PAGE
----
Provided by: debsecan_0.4.18_all bug


       debsecan - Debian Security Analyzer


       debsecan options...


       debsecan  analyzes  the  list  of  installed  packages  on  the  current  host and reports
       vulnerabilities found on the system.


       --suite count
              Choose a specific suite.  debsecan  produces  more  informative  output  (including
              obsolete packages) if the correct suite is specified.  The release code name has to
              be used ("sid"), not the temporal name ("unstable").

       --whitelist file
              Change the name of the whitelist file.

       --add-whitelist, --remove-whitelist, --show-whitelist
              Add or remove entries from the  whitelist,  or  print  the  whitelist  to  standard
              output.  See the CHANGING THE WHITELIST section below.

       --source url
              Override the default download URL for vulnerability data.

       --status file
              Evaluate a different dpkg status file.

       --format format
              Change  the output format.  If format is summary (the default), a short summary for
              each vulnerability is printed.  The simple  format  is  like  the  summary  format,
              except  that  only  the  bug  packages  names  are printed.  For bugs and packages,
              debsecan lists the names of  vulnerabilities  and  binary  packages,  respectively.
              --format  detail requests a verbose output format, showing all available data.  The
              report format is used for email reports.

       --line-length characters
              Specifies the line length in report mode.  The default is 72.

       --mailto mailbox
              The --mailto option instructions debsecan to the  send  the  report  to  the  email
              address  mailbox.   No  report  is  sent  if  there where no changes since the last
              invocation with --update-history.  This option requires the --format report  output
              format.   The  option  value may contain macros, see the section CONFIGURATION FILE
              MACROS below.

              Only list vulnerabilities for which a fix is available in the archive.   Note  that
              it can happen that a fix is listed, although the package has not been built for the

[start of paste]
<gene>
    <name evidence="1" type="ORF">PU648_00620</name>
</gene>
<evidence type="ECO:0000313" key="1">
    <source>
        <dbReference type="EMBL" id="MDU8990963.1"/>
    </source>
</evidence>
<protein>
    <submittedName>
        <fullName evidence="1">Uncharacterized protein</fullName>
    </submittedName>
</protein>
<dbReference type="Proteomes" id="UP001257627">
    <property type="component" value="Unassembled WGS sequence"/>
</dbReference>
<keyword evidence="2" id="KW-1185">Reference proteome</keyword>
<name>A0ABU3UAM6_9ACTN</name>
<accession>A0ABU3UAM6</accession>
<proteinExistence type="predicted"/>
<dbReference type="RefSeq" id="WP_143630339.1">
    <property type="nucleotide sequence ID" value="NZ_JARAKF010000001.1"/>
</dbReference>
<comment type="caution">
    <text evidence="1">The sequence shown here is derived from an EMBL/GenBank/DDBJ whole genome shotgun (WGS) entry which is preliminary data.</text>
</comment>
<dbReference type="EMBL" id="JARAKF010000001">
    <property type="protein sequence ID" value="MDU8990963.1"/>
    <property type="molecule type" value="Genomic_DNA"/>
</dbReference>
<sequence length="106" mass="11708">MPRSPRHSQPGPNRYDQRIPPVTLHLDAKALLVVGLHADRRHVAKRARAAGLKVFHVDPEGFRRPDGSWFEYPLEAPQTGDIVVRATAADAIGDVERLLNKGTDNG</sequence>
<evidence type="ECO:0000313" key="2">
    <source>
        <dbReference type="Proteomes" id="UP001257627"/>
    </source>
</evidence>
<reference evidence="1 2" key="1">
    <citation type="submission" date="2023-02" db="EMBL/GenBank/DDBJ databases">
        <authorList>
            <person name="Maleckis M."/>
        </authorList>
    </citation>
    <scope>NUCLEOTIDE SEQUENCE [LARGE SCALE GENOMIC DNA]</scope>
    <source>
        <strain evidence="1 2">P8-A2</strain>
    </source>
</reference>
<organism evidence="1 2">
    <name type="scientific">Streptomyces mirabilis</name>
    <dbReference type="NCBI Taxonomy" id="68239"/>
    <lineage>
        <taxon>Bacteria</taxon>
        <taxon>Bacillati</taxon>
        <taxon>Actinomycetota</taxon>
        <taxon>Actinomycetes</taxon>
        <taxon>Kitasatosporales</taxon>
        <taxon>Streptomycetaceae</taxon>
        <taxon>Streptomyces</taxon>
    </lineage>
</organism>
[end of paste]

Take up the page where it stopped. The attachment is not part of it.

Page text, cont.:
system's architecture and is not yet available for  download.   (If  you  use  this
              option, you also must specify the correct suite using --suite.)

              Do  not  list  any  obsolete  packages  (see  below).   Using  this  option  is not
              recommended because it hides real vulnerabilities on some systems, not  just  false

       --history file
              Change the name of the history file used by --format report.

              Turn off certificate validation for HTTPS.

              Update  the  vulnerability  status  information  after  reporting it using --format

       --cron Internal option used for invocations from cron.  Checks if the  vulnerability  data
              has  already  been  downloaded today.  In this case, further processing is skipped.
              See debsecan-create-cron(8) for instructions how to create a suitable cron entry.

       --config file
              Sets the location of the configuration file.

       --help Display a short help message and exit.

              Display version information and exit.


       The configuration file contains the following  variables.   It  follows  name=value  shell
       syntax.   If  value  contains  white  space, it must be surrounded by double quotes.  Some
       variables may contain macros; see the section CONFIGURATION FILE MACROS below.

       MAILTO Sets the email address to which reports are  sent  in  --cron  mode.   May  contain

       REPORT Controls   whether   debsecan  does  any  processing  whatsoever  in  --cron  mode.
              (Permitted values: true and false.)

       SOURCE Controls the URL from which vulnerability information is fetched.   If  empty,  the
              built-in default is used.

       SUITE  Sets the default value of the --suite option (see there).

              Changes the subject line of reports.  May contain macros.

              Disables  HTTPS  certificate  checking, just like the --disable-https-check command
              line option.


       Macro processing replaces strings of  the  form  %s(key)s  with  system-dependent  values.